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Covid-19 counterfeiters: Faking it till they make it

Counterfeiting is already a billion-dollar global problem, but the Covid-19 health crisis is making it worse. Specifically, opportunistic counterfeiters are taking advantage of the pandemic to market and distribute fake essential products - spurred on by increased demand and perceived shortages of essential goods.
Image: Anna Shvets -
Image: Anna Shvets - Pexels

The World Health Organisation (WHO) explains that a growing volume of fake medicines are on sale in developing countries, while Interpol has seen an increase in fake medical products. Seizures of fake Covid-19 tests and personal protective equipment (PPE) have been reported by both the US CBP and the World Customs Organisation.

Closer to home, reports indicate that the most widely counterfeited essential products include face masks, face shields and hygiene products.

Origins of the phenomenon

When the WHO recommended that nations adhere to social distancing protocols, among other measures geared to curb the spread of the novel coronavirus, we saw an increase in consumers using e-commerce platforms to purchase essential products.

Online shopping has always made consumers vulnerable to counterfeit goods. But, with the pandemic, counterfeiters’ touchpoints have expanded beyond the usual e-commerce marketplaces to social media channels including Facebook, Instagram, and TikTok.

Like hackers, counterfeiters are extremely opportunistic, and as a result, even the most tech-savvy consumers can find themselves tricked. After all, many criminals operate behind sophisticated-looking websites, using fake trademarks, brands and emblems - and even artificial certification labels - to create the impression of safe genuine products.

Bans, confiscations and findings

So far, reports Laura Urquizo for FastCompany (2020), Amazon has banned more than 1-million products claiming to protect against or cure Covid-19. China has confiscated 31-million counterfeit face masks. Counterfeiters have been caught selling or advertising masks, lab coats, and even infant gas masks on Facebook, Craigslist, and Etsy. Most recently, 3M discovered that third-party sellers are impersonating 3M brand to sell overpriced fake masks.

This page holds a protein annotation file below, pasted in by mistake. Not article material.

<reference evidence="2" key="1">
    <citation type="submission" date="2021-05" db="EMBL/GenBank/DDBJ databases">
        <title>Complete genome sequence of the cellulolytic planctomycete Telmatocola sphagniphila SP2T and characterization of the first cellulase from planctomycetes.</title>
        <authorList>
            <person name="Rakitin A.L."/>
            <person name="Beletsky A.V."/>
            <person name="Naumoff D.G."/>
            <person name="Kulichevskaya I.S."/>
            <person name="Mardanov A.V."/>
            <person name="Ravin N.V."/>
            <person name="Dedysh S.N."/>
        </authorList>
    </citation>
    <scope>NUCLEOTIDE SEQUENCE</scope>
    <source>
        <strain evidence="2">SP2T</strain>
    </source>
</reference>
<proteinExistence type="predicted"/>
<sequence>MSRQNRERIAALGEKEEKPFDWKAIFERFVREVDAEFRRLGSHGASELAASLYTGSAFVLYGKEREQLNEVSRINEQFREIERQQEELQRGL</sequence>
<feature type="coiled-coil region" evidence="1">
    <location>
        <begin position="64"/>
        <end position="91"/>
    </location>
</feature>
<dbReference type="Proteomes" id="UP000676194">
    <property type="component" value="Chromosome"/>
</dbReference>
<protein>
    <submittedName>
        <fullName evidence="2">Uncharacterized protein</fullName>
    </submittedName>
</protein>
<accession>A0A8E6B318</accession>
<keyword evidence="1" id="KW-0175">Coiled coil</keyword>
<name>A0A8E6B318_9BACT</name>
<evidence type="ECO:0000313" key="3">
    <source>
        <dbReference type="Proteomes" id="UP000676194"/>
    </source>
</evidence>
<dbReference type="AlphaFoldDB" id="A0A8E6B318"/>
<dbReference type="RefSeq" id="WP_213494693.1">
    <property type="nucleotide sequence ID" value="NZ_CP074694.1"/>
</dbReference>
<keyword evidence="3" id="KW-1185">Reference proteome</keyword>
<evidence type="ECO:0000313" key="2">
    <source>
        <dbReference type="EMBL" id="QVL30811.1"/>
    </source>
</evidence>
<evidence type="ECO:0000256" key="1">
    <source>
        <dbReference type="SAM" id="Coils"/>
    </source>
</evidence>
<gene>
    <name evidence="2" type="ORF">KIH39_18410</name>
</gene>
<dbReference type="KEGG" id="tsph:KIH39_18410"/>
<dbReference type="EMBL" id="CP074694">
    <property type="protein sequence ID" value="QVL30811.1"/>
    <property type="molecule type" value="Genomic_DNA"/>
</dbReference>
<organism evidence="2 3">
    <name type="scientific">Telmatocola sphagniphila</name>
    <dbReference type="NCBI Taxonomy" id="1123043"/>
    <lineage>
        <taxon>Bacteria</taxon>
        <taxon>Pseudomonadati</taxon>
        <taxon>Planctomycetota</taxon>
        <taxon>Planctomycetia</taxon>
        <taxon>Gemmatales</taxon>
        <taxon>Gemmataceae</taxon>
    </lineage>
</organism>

But these cases are only a sampling of what’s been reported.

We’re finding that African countries are bearing the brunt of coronavirus-related counterfeiting – which extends to selling low-quality face masks, sub-standard hand sanitisers, non-functional testing kits, fake treatment kits including mouthwash, and even artificial soap. As a result, Tanzania is one of several African countries currently focusing its resources on conducting search and seizure operations for counterfeit essential goods.

Why is the effect so enormous?

Even before the coronavirus was unleashed on the world, it was estimated that by 2022, counterfeiting would be a US$4.2 trillion industry (International Chamber of Commerce, 2017) and that global damage from counterfeit goods would exceed $323 billion.

These staggering figures highlight the potential profit losses suffered by rightful owners.

Furthermore, many companies that have their goods counterfeited have already invested heavily in costly tech solutions, the Internet of Things (IoT) and Artificial Intelligence (AI) to authenticate their products.

They must also rely on enforcement bodies, under the guidance of their IP attorneys, to conduct search and seizure operations, and must work to prosecute sellers and manufacturers and to block access to websites that sell counterfeit goods.

What shoppers should look out for

If you are a shopper who is searching the internet for PPE or essential products, it is a good idea to educate yourself on how to spot a fake in the wild.
  • Price is usually one of the first indicators that an item is fake. Unusually low prices can mean that a product is made from poor-quality materials and does not comply with relevant safety standards.
  • Assurance is another. If an item doesn’t seem authentic, contact the seller and ask about their supplier quality assurance processes. If they are reputable, they’ll have inspection and authentication procedures in place.
  • Reviews are a third focus area. Pay attention to how closely together reviews were published, and be suspicious of those that are similarly worded or include photos that appear similarly staged.
  • Finally, to ensure that you only buy essential goods from reputable sources, avoid third-party sellers or advertisements on social media networks.

Considerations for companies

Be aware that a ‘one size fits all’ anti-counterfeiting strategy cannot be applied. But many strategies and initiatives exist for successfully identifying and pursuing action against counterfeiters.

The range of responses includes border measures, civil enforcement and criminal prosecution. Because dealing in counterfeit goods constitutes a criminal offence, offenders can be prosecuted by the South African Police Service and the National Prosecuting Authority. Severe penalties can be imposed by the court and counterfeit goods can be ordered to be delivered to the rights-holder, regardless of whether conviction takes place.

If you have an anti-counterfeiting matter to discuss, please contact us for more information.

About Masi Mtshali

Masi Mtshali is an Associate Attorney at Spoor & Fisher. Mtshali has an LLB from the University of KwaZulu-Natal and is an Attorney of the High Court of South Africa. His years of experience have mainly spanned trade marks, anti-counterfeiting and copyright.
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